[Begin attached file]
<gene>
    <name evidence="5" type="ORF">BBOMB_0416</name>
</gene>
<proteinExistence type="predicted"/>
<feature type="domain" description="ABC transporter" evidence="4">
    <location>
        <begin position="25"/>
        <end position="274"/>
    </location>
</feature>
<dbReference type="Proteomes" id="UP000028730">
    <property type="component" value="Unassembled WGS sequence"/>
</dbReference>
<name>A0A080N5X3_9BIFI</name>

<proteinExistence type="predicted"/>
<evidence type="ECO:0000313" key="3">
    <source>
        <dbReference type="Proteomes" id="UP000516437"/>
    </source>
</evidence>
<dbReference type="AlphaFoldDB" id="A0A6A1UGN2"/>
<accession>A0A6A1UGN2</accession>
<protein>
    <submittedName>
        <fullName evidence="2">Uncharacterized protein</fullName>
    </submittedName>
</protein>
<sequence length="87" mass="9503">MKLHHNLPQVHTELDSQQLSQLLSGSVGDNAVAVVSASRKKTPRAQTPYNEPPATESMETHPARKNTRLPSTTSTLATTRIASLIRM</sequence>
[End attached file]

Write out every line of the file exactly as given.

<gene>
    <name evidence="5" type="ORF">BBOMB_0416</name>
</gene>
<proteinExistence type="predicted"/>
<feature type="domain" description="ABC transporter" evidence="4">
    <location>
        <begin position="25"/>
        <end position="274"/>
    </location>
</feature>
<dbReference type="Proteomes" id="UP000028730">
    <property type="component" value="Unassembled WGS sequence"/>
</dbReference>
<name>A0A080N5X3_9BIFI</name>

<proteinExistence type="predicted"/>
<evidence type="ECO:0000313" key="3">
    <source>
        <dbReference type="Proteomes" id="UP000516437"/>
    </source>
</evidence>
<dbReference type="AlphaFoldDB" id="A0A6A1UGN2"/>
<accession>A0A6A1UGN2</accession>
<protein>
    <submittedName>
        <fullName evidence="2">Uncharacterized protein</fullName>
    </submittedName>
</protein>
<sequence length="87" mass="9503">MKLHHNLPQVHTELDSQQLSQLLSGSVGDNAVAVVSASRKKTPRAQTPYNEPPATESMETHPARKNTRLPSTTSTLATTRIASLIRM</sequence>